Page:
What Is Blood Made Of?

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You might not realize that your blood is made up of a lot of different parts. Each part has its own job to do. So, what are the components of whole blood?

Red Blood Cells

Red blood cells are what gives your blood that nice red color. When you look at blood under a microscope, you are going to see that those red blood cells look like donuts and make up the majority of your blood. Unlike other kinds of cells, they don't have a nucleus, which makes them pretty flexible. However, they are also relatively weak and break down after just a couple of months, so your body has to always produce more. Red blood cells contain hemoglobin, which carries oxygen to your body. 

White Blood Cells

White blood cells are your body's soldiers. They fight off infections and help to keep you healthy. However, they make up a very small portion of your blood volume. There are three basic white blood cells, and they are produced in your bone marrow. Neutrophils are like the first responders, they get in and get everything started. They don't last very long though. T cells and B cells work on regulating your immune systems and fight off infection on a long-term basis.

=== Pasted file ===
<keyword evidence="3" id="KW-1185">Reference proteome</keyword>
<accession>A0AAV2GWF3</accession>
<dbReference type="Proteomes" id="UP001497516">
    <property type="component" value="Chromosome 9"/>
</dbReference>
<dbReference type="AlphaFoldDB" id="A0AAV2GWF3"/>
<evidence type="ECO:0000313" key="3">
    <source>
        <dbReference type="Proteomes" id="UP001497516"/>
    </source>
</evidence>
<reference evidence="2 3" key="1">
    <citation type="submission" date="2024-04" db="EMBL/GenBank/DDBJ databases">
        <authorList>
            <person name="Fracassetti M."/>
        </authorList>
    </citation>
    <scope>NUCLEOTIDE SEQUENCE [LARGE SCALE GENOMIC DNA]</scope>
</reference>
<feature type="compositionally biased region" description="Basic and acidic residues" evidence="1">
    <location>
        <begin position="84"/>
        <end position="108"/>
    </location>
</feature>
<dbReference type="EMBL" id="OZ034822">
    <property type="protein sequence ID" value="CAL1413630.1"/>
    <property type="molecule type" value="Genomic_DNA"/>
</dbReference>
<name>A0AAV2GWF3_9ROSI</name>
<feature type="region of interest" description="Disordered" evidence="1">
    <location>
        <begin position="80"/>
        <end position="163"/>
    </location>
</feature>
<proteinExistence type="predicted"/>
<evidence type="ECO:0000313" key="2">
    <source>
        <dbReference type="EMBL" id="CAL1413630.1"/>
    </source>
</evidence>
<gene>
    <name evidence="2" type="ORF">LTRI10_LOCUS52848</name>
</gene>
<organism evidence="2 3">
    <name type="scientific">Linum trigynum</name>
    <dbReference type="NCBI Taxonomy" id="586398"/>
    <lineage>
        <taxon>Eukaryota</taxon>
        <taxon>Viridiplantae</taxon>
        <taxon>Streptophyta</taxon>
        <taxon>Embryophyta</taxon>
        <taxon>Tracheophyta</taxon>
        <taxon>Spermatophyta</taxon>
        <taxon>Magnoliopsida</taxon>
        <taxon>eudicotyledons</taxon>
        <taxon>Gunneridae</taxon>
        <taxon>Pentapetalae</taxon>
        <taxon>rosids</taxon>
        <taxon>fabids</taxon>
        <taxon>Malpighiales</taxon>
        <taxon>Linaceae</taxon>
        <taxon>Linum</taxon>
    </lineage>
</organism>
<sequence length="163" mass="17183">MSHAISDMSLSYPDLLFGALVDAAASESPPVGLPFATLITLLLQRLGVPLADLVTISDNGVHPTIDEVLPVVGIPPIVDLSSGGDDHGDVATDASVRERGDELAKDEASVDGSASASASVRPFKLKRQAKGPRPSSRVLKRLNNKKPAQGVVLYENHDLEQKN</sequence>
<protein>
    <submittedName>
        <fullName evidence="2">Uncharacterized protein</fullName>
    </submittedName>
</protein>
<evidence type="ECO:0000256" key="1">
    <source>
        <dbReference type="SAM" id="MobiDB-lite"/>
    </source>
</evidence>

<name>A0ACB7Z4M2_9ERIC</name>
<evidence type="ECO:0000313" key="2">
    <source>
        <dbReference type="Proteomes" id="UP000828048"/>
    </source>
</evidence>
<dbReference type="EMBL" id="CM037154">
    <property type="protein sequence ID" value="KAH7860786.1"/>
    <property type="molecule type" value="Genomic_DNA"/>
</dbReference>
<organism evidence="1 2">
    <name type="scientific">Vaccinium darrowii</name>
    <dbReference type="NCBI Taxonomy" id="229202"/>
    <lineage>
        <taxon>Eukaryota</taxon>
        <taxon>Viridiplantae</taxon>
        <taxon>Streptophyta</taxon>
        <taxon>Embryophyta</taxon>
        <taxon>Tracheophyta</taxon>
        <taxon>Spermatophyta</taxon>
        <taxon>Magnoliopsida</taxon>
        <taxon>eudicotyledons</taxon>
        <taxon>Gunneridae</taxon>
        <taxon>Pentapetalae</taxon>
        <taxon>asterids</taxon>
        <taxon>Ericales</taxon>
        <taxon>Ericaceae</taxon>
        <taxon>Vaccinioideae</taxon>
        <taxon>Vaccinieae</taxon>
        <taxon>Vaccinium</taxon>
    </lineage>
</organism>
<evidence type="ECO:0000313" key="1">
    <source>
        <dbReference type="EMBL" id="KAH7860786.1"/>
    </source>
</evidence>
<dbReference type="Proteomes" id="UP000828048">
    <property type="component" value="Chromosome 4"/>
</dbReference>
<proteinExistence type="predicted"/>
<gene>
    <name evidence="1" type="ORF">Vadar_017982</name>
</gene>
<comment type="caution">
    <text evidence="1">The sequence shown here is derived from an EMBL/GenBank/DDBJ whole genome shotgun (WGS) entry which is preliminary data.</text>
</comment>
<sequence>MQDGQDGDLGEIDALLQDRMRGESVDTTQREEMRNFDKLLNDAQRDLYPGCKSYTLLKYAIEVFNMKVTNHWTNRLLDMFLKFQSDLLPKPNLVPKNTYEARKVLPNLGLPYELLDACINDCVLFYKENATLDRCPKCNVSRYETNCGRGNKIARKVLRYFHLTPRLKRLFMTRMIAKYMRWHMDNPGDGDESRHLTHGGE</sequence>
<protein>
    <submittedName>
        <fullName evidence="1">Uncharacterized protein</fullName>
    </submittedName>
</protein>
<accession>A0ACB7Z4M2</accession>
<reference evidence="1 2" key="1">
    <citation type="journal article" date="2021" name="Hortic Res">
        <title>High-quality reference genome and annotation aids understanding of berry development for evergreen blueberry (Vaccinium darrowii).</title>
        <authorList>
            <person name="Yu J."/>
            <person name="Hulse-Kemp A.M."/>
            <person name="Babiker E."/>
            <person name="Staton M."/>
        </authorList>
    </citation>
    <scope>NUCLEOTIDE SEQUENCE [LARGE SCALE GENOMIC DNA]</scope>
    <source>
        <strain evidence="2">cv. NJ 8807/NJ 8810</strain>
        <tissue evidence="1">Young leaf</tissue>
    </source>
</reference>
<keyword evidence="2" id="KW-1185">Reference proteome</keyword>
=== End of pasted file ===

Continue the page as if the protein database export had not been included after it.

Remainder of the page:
Plasma is a straw-colored liquid that helps keep your blood moving through your veins. It also helps to move all kinds of things like hormones and nutrients through your blood too. If you are injured, you may see plasma leaking from the wound as its healing. That's because the plasma is carrying things like white blood cells to the area so it can heal. 


Platelets are what give your blood its clotting power. If you have a low platelet count, you are going to have a hard time with clotting. They aren't whole cells though, they are bits and pieces of cells that have broken down, and when they get to an injury, they clump up altogether and cause the clot. 


Leukapheresis isn't a part of your blood. It is the process in which whole blood can be separated out into its various components. That can allow doctors and scientists to concentrate the blood for whatever reason necessary. For example, blood may go through leukapheresis, and all the red blood cells get separated out. Those red blood cells can be into a pack with a lot of other red blood cells, and when you need a blood transfusion, that pack of red blood cells can be transfused, giving you the blood volume and red blood cells you need. 

Your blood is an amazing thing. It does so many things for you. For more information on leukopaks, contact your local medical office today.